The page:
The DC cinematic universe has, so far, been mostly a wet fart. Man of Steel’s revisionist take on Superman kicked things off with a resounding “meh,” and Batman v Superman: Dawn of Justice and last year’s Justice League were differing variations of terrible—the former being a fascinating abomination that betrayed the spirit of the characters while the latter was just merely a boring, inert stitching together of two diametrically-opposed creative visions.1 Only Wonder Woman escaped mostly-unscathed by Patty Jenkins and Gal Gadot’s sheer force of will, even if it occasionally suffered from being tied to the aesthetic and tone of the DC Universe in general. James Wan’s Aquaman tosses all of this self-serious plodding aside, instead creating a vibrant universe where silliness, fun, and outside-the-box action reigns supreme.
Continuing his half-hearted refusal-of-the-call to be more than just a mere neighborhood friendly Aquaman, the film pits Arthur Curry (Jason Momoa, oft-shirtless and bro-tastic as ever) against his half-brother and the kingdoms of Atlantis. Curry is the lovechild of Queen Atlanna (Nicole Kidman, one of the many great actors giving this film their all) and a lighthouse keeper in Maine, making him the first-born heir to the throne of Atlantis, a title he has zero interest in. Atlanna’s second child, Orm (a delightfully anal-retentive Patrick Wilson), seeks to destroy the surface world because of their destruction of the seas and thirsts for the power that would be granted to him as The Ocean Master if he can unite the Seven Kingdoms of the Seas. Curry is finally convinced to fight to unite both worlds and stand up to Orm by Princess Mera (Amber Heard, who gets some of the film’s best action beats) and Vulko (Willem Dafoe, once again following up a Best Supporting Actor nomination with a fun turn in a superhero movie). Arthur eventually fails, slowly begins believing in himself, takes up his rightful mantle, yadda yadda yadda. Mostly pretty standard superhero origin story stuff.
What’s not ordinary is, well, everything else. Aesthetically, this is one of the most mind-blowingly bonkers films of 2018. There’s the kingdom of Atlantis itself, guarded by shark-riding Atlanteans and giant “hydro-cannons” that shoot intruders who attempt to swim over their walls. Dolph Lundgren (killing it again in his second big-time role of 2018) shows up wielding a trident that shoots laser-beams and rides what appears to be a seahorse-barracuda hybrid decked out in gold-plated armor. If you were wondering if there would be a film this year where a man-bun wearing Patrick Wilson fights a crab army while surfing on a mosasaurus, then I’ve got some great news for you. Aquaman is the kind of film where a Pitbull song that samples Toto’s “Africa” gets needle-dropped and it’s straight up amazing. And this is before mentioning the film’s secondary (for now) villain: a comics-accurate Black Manta (played by Yahya Abdul-Mateen II), a pirate who wears a giant oblong helmet that fires laser beams. This is the most enjoyably goofy blockbuster to have come out in a long time.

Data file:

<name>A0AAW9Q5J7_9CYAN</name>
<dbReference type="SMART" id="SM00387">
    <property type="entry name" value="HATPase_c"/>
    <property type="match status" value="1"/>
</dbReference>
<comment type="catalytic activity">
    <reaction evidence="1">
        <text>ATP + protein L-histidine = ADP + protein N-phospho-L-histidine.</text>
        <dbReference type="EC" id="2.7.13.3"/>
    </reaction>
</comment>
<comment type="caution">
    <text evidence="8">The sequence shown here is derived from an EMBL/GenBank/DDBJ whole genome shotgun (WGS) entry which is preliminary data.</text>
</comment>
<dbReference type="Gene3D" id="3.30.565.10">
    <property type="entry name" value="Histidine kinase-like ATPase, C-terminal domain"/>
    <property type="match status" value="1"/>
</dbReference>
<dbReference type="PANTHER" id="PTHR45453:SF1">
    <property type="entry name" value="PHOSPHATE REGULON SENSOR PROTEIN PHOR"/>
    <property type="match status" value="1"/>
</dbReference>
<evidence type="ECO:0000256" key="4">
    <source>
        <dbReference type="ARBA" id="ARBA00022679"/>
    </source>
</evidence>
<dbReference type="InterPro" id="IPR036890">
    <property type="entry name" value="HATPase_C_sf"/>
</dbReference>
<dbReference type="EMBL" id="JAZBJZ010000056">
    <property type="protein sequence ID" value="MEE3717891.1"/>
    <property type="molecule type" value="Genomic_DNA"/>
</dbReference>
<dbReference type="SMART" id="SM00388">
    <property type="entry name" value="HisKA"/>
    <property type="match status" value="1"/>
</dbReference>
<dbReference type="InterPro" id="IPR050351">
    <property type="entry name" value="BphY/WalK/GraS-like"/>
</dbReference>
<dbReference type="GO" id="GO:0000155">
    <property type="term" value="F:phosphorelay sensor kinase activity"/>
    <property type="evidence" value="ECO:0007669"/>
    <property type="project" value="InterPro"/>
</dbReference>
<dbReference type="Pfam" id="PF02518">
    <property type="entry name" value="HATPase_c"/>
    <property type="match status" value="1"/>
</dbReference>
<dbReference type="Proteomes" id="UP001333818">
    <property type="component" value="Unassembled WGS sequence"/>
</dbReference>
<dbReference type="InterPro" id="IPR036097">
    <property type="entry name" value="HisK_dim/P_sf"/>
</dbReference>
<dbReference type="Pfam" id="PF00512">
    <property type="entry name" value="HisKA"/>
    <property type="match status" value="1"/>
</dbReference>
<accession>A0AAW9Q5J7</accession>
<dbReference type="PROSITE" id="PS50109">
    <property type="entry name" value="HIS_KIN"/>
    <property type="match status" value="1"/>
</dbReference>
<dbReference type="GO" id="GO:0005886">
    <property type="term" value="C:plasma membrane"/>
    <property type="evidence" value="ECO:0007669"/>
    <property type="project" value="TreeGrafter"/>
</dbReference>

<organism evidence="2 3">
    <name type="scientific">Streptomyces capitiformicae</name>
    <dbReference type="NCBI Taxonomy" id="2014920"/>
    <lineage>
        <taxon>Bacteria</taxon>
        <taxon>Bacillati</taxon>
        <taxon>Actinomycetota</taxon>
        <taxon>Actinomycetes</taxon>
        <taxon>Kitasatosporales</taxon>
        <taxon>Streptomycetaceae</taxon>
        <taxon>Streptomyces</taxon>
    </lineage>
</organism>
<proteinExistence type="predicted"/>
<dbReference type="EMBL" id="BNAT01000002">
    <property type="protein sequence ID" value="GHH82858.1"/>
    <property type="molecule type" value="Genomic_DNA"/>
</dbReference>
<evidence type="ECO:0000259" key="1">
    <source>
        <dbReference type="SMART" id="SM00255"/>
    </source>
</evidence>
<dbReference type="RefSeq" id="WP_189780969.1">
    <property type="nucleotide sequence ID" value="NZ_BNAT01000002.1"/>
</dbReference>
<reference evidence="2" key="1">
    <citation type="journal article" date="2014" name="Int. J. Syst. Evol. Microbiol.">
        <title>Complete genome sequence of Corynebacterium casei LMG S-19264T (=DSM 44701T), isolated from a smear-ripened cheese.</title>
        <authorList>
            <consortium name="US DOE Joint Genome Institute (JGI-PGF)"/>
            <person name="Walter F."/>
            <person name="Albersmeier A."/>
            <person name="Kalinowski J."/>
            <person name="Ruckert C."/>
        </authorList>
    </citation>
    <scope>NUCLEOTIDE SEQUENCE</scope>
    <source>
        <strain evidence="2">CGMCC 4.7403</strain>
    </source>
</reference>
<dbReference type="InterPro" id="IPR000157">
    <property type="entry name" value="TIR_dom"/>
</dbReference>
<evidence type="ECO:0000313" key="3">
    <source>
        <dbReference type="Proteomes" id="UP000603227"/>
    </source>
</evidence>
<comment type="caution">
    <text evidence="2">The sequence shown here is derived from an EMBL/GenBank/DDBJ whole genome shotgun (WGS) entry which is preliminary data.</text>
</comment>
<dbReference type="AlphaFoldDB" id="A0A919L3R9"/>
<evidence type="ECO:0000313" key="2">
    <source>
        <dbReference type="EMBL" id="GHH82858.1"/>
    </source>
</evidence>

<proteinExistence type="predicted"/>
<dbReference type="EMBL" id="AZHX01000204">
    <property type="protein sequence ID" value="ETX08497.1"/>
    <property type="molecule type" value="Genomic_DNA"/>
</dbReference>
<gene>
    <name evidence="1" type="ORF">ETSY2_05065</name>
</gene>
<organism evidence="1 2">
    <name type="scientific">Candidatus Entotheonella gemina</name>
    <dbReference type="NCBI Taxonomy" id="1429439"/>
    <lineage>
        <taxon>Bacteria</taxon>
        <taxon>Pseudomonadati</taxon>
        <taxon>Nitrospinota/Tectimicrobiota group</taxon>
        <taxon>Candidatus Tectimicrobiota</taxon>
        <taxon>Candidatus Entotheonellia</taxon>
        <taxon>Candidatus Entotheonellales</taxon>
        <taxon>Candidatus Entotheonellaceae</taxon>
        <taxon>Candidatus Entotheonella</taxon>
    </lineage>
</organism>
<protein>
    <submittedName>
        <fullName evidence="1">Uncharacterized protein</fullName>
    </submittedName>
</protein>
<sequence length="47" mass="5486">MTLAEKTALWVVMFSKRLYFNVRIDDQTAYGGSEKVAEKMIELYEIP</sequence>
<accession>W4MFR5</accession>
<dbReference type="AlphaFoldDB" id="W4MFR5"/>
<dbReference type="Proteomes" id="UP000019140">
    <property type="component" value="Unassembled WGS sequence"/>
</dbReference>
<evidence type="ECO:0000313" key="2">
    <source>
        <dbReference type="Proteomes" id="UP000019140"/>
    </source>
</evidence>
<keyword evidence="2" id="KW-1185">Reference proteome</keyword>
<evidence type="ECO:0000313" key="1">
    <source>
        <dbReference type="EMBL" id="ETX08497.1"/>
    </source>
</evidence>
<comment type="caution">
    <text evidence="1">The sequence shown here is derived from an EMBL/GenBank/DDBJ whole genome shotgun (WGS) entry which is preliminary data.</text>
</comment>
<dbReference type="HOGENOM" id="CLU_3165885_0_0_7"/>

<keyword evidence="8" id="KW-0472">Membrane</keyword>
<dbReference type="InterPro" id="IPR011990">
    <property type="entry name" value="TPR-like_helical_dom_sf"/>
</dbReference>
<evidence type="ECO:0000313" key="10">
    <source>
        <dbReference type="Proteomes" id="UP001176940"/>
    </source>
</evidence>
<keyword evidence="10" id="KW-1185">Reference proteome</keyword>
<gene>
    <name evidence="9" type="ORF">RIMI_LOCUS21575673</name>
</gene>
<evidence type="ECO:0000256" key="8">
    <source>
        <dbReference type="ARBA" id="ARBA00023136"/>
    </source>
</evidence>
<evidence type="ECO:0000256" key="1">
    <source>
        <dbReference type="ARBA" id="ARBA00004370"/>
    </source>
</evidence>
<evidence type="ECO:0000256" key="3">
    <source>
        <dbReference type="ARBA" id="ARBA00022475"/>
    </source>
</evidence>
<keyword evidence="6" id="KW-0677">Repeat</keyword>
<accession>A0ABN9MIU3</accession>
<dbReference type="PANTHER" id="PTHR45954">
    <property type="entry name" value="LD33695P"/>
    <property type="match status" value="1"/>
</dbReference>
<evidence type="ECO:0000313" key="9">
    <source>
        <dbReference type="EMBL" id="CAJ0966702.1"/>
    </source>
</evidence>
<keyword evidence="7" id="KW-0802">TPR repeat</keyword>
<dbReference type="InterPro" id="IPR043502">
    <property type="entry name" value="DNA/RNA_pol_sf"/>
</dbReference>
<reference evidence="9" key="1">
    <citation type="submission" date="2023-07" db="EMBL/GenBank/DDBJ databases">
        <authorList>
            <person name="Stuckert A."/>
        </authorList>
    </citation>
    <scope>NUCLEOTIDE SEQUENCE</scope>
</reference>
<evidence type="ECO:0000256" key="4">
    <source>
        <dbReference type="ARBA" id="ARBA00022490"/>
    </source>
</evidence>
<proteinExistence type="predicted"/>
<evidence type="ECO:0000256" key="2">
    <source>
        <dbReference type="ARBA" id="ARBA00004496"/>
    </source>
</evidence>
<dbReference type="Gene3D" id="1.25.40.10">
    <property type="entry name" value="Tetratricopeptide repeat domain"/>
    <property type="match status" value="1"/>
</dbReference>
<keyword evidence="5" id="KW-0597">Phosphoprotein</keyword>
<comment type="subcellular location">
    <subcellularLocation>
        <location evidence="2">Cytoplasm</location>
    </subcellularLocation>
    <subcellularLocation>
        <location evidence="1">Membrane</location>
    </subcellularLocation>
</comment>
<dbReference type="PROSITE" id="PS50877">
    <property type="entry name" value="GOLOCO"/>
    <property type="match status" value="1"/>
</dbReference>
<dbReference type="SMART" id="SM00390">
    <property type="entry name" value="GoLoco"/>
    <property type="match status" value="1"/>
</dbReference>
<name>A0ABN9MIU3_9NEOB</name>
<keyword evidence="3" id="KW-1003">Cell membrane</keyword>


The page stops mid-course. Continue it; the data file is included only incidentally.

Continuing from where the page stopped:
Aquaman also is not tied to the dark, desaturated color palette nor the stark visual gloom of its predecessors in the DC Universe. The underwater scenes —which look spectacular even through all those layers of CGI and other effects —are filled with awe-inspiring sea creatures and vivid neon colors. Wan’s Atlantis is marvelously crafted and sumptuous to spend time in, making it almost a shame that Aquaman is a globetrotting adventure that takes us around the world. From the Sahara to Sicily, Curry and Mera’s quest takes us to bright, exotic locales that gives the film a full, varied breadth to its canvas. A few years back Warner Brothers and their DC-film branch described themselves as a “director driven studio,” contrasting with Marvel Studios’ more producer driven approach at the time. Aquaman lives up to that, feeling like a film that Wan was able to make without a frame being sullied by studio interference.
What typically sinks2 a film like this is the cast, because actors might feel above the material and phone in performances. Not here: everyone from Momoa to Heard to Wilson to Julie Andrews voicing a talking kaiju-squid is pitch perfect. Wilson in particular delivers every silly line of dialogue with complete deathly seriousness. Lines like “Call me OCEANMASTER” are legitimately preposterous, but Wilson takes the role head-on and it’s just straight-up crushes it. Momoa’s default dudebro, beach-bum persona and performance clash delightfully with the uptight, wooden Atlanteans. There’s legitimate clever acting work being done, even if the attention inevitably will focus on the Lord of the Rings-style epic battle scenes where crab people duke it out with great white sharks.
Aquaman isn’t some dumb-fun, ironically-enjoyable movie where you’re laughing at it. It’s inventive, fun, moves at a delightfully brisk clip3 and works on basically every level. If anything, the one complaint I’d have about Aquaman is that it touches on environmental themes, but merely pays lip service to them without exploring them in depth—though that’s a complaint that could be levied at basically every blockbuster that emphasizes action spectacle over thematic heft. There’s so much uniquely cool stuff4 to completely dismiss the film even if it might not be “your cup of tea.” But if you can get on Aquaman’s wavelength, you’re going to have an absolute blast.
- I haven’t even bothered with Suicide Squad because I can’t think of anything I’d want to watch less than a film directed by David Ayer and starring Jared Leto as a Juggalo-ass looking Joker.
- I apologize.
- it’s far and away the breeziest superhero film of 2018.
- Wan even gets to tap into his horror roots during a few sequences, particularly in the film’s second act